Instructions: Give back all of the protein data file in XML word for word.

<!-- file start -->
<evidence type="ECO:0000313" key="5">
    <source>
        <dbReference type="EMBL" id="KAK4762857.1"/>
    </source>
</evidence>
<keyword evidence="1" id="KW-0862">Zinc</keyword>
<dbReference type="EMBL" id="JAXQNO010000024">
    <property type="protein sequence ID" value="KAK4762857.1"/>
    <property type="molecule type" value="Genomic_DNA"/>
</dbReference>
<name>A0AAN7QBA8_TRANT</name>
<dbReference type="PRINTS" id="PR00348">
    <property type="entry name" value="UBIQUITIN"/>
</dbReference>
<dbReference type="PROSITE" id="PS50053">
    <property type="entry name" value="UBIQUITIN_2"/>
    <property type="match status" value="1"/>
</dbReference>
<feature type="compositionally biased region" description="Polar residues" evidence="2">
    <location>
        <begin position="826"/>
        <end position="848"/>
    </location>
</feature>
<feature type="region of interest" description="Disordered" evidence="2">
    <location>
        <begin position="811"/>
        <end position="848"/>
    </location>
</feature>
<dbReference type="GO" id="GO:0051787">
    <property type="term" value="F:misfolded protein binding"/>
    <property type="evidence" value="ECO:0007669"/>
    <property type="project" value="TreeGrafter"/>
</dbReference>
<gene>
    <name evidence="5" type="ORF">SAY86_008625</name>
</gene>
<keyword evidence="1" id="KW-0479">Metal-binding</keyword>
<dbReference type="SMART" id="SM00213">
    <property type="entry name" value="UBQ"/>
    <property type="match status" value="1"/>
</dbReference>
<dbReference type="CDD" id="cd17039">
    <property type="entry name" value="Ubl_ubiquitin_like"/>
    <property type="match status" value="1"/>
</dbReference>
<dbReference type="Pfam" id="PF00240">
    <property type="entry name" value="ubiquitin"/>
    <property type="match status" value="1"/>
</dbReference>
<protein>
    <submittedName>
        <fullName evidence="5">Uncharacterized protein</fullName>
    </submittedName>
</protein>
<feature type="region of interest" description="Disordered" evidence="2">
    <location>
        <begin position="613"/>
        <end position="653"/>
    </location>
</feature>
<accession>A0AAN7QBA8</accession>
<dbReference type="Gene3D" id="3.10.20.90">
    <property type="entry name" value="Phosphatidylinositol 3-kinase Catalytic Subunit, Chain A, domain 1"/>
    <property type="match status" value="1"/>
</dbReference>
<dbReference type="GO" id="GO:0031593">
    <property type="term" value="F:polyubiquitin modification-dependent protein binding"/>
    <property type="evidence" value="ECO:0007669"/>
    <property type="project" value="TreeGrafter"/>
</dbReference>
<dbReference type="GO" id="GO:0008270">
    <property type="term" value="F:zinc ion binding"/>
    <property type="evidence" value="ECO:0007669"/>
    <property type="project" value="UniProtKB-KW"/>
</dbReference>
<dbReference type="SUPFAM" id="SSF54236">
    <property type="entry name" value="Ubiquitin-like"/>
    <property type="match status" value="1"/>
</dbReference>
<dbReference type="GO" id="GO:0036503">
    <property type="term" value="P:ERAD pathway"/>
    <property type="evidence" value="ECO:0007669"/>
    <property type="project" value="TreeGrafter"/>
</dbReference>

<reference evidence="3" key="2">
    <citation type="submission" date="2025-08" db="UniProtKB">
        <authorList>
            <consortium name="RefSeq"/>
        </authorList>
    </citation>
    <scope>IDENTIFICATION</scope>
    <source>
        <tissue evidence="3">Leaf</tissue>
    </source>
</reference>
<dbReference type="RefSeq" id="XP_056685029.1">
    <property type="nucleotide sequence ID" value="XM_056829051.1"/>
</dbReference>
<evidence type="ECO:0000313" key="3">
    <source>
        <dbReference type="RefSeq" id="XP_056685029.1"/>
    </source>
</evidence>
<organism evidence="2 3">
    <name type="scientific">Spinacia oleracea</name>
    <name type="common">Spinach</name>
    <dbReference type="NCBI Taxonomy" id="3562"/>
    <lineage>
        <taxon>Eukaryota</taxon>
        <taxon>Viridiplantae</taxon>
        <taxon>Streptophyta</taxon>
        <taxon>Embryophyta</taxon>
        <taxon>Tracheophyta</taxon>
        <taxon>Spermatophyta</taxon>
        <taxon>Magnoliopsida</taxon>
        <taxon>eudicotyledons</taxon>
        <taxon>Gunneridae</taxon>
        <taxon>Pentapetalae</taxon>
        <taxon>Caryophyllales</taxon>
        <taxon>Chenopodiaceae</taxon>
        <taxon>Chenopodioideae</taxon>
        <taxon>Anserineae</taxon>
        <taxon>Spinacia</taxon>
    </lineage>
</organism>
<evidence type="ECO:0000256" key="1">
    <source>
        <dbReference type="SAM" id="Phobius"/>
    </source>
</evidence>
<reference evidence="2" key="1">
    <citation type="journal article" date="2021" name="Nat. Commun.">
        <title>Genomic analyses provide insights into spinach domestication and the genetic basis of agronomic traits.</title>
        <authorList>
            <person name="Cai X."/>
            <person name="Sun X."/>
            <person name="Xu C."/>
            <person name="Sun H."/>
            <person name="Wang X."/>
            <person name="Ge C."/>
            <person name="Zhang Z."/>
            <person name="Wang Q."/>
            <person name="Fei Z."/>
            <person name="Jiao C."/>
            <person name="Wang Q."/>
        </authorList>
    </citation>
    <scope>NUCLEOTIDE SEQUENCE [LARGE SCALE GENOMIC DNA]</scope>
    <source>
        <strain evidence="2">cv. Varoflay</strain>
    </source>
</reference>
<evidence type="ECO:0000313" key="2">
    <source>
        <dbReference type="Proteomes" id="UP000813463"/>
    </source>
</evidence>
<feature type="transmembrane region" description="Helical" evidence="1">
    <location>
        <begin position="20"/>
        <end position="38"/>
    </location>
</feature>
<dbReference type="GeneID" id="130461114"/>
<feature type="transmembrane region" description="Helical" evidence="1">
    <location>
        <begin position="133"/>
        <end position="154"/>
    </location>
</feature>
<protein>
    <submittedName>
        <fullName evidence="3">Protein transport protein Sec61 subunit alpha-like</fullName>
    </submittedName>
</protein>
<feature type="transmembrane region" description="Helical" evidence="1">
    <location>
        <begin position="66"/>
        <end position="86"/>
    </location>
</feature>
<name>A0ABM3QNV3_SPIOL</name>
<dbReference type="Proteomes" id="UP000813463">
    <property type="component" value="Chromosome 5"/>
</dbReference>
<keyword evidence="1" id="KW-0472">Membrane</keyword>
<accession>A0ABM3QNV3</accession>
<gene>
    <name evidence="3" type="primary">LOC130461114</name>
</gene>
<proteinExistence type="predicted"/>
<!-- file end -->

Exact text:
<evidence type="ECO:0000313" key="5">
    <source>
        <dbReference type="EMBL" id="KAK4762857.1"/>
    </source>
</evidence>
<keyword evidence="1" id="KW-0862">Zinc</keyword>
<dbReference type="EMBL" id="JAXQNO010000024">
    <property type="protein sequence ID" value="KAK4762857.1"/>
    <property type="molecule type" value="Genomic_DNA"/>
</dbReference>
<name>A0AAN7QBA8_TRANT</name>
<dbReference type="PRINTS" id="PR00348">
    <property type="entry name" value="UBIQUITIN"/>
</dbReference>
<dbReference type="PROSITE" id="PS50053">
    <property type="entry name" value="UBIQUITIN_2"/>
    <property type="match status" value="1"/>
</dbReference>
<feature type="compositionally biased region" description="Polar residues" evidence="2">
    <location>
        <begin position="826"/>
        <end position="848"/>
    </location>
</feature>
<feature type="region of interest" description="Disordered" evidence="2">
    <location>
        <begin position="811"/>
        <end position="848"/>
    </location>
</feature>
<dbReference type="GO" id="GO:0051787">
    <property type="term" value="F:misfolded protein binding"/>
    <property type="evidence" value="ECO:0007669"/>
    <property type="project" value="TreeGrafter"/>
</dbReference>
<gene>
    <name evidence="5" type="ORF">SAY86_008625</name>
</gene>
<keyword evidence="1" id="KW-0479">Metal-binding</keyword>
<dbReference type="SMART" id="SM00213">
    <property type="entry name" value="UBQ"/>
    <property type="match status" value="1"/>
</dbReference>
<dbReference type="CDD" id="cd17039">
    <property type="entry name" value="Ubl_ubiquitin_like"/>
    <property type="match status" value="1"/>
</dbReference>
<dbReference type="Pfam" id="PF00240">
    <property type="entry name" value="ubiquitin"/>
    <property type="match status" value="1"/>
</dbReference>
<protein>
    <submittedName>
        <fullName evidence="5">Uncharacterized protein</fullName>
    </submittedName>
</protein>
<feature type="region of interest" description="Disordered" evidence="2">
    <location>
        <begin position="613"/>
        <end position="653"/>
    </location>
</feature>
<accession>A0AAN7QBA8</accession>
<dbReference type="Gene3D" id="3.10.20.90">
    <property type="entry name" value="Phosphatidylinositol 3-kinase Catalytic Subunit, Chain A, domain 1"/>
    <property type="match status" value="1"/>
</dbReference>
<dbReference type="GO" id="GO:0031593">
    <property type="term" value="F:polyubiquitin modification-dependent protein binding"/>
    <property type="evidence" value="ECO:0007669"/>
    <property type="project" value="TreeGrafter"/>
</dbReference>
<dbReference type="GO" id="GO:0008270">
    <property type="term" value="F:zinc ion binding"/>
    <property type="evidence" value="ECO:0007669"/>
    <property type="project" value="UniProtKB-KW"/>
</dbReference>
<dbReference type="SUPFAM" id="SSF54236">
    <property type="entry name" value="Ubiquitin-like"/>
    <property type="match status" value="1"/>
</dbReference>
<dbReference type="GO" id="GO:0036503">
    <property type="term" value="P:ERAD pathway"/>
    <property type="evidence" value="ECO:0007669"/>
    <property type="project" value="TreeGrafter"/>
</dbReference>

<reference evidence="3" key="2">
    <citation type="submission" date="2025-08" db="UniProtKB">
        <authorList>
            <consortium name="RefSeq"/>
        </authorList>
    </citation>
    <scope>IDENTIFICATION</scope>
    <source>
        <tissue evidence="3">Leaf</tissue>
    </source>
</reference>
<dbReference type="RefSeq" id="XP_056685029.1">
    <property type="nucleotide sequence ID" value="XM_056829051.1"/>
</dbReference>
<evidence type="ECO:0000313" key="3">
    <source>
        <dbReference type="RefSeq" id="XP_056685029.1"/>
    </source>
</evidence>
<organism evidence="2 3">
    <name type="scientific">Spinacia oleracea</name>
    <name type="common">Spinach</name>
    <dbReference type="NCBI Taxonomy" id="3562"/>
    <lineage>
        <taxon>Eukaryota</taxon>
        <taxon>Viridiplantae</taxon>
        <taxon>Streptophyta</taxon>
        <taxon>Embryophyta</taxon>
        <taxon>Tracheophyta</taxon>
        <taxon>Spermatophyta</taxon>
        <taxon>Magnoliopsida</taxon>
        <taxon>eudicotyledons</taxon>
        <taxon>Gunneridae</taxon>
        <taxon>Pentapetalae</taxon>
        <taxon>Caryophyllales</taxon>
        <taxon>Chenopodiaceae</taxon>
        <taxon>Chenopodioideae</taxon>
        <taxon>Anserineae</taxon>
        <taxon>Spinacia</taxon>
    </lineage>
</organism>
<evidence type="ECO:0000256" key="1">
    <source>
        <dbReference type="SAM" id="Phobius"/>
    </source>
</evidence>
<reference evidence="2" key="1">
    <citation type="journal article" date="2021" name="Nat. Commun.">
        <title>Genomic analyses provide insights into spinach domestication and the genetic basis of agronomic traits.</title>
        <authorList>
            <person name="Cai X."/>
            <person name="Sun X."/>
            <person name="Xu C."/>
            <person name="Sun H."/>
            <person name="Wang X."/>
            <person name="Ge C."/>
            <person name="Zhang Z."/>
            <person name="Wang Q."/>
            <person name="Fei Z."/>
            <person name="Jiao C."/>
            <person name="Wang Q."/>
        </authorList>
    </citation>
    <scope>NUCLEOTIDE SEQUENCE [LARGE SCALE GENOMIC DNA]</scope>
    <source>
        <strain evidence="2">cv. Varoflay</strain>
    </source>
</reference>
<evidence type="ECO:0000313" key="2">
    <source>
        <dbReference type="Proteomes" id="UP000813463"/>
    </source>
</evidence>
<feature type="transmembrane region" description="Helical" evidence="1">
    <location>
        <begin position="20"/>
        <end position="38"/>
    </location>
</feature>
<dbReference type="GeneID" id="130461114"/>
<feature type="transmembrane region" description="Helical" evidence="1">
    <location>
        <begin position="133"/>
        <end position="154"/>
    </location>
</feature>
<protein>
    <submittedName>
        <fullName evidence="3">Protein transport protein Sec61 subunit alpha-like</fullName>
    </submittedName>
</protein>
<feature type="transmembrane region" description="Helical" evidence="1">
    <location>
        <begin position="66"/>
        <end position="86"/>
    </location>
</feature>
<name>A0ABM3QNV3_SPIOL</name>
<dbReference type="Proteomes" id="UP000813463">
    <property type="component" value="Chromosome 5"/>
</dbReference>
<keyword evidence="1" id="KW-0472">Membrane</keyword>
<accession>A0ABM3QNV3</accession>
<gene>
    <name evidence="3" type="primary">LOC130461114</name>
</gene>
<proteinExistence type="predicted"/>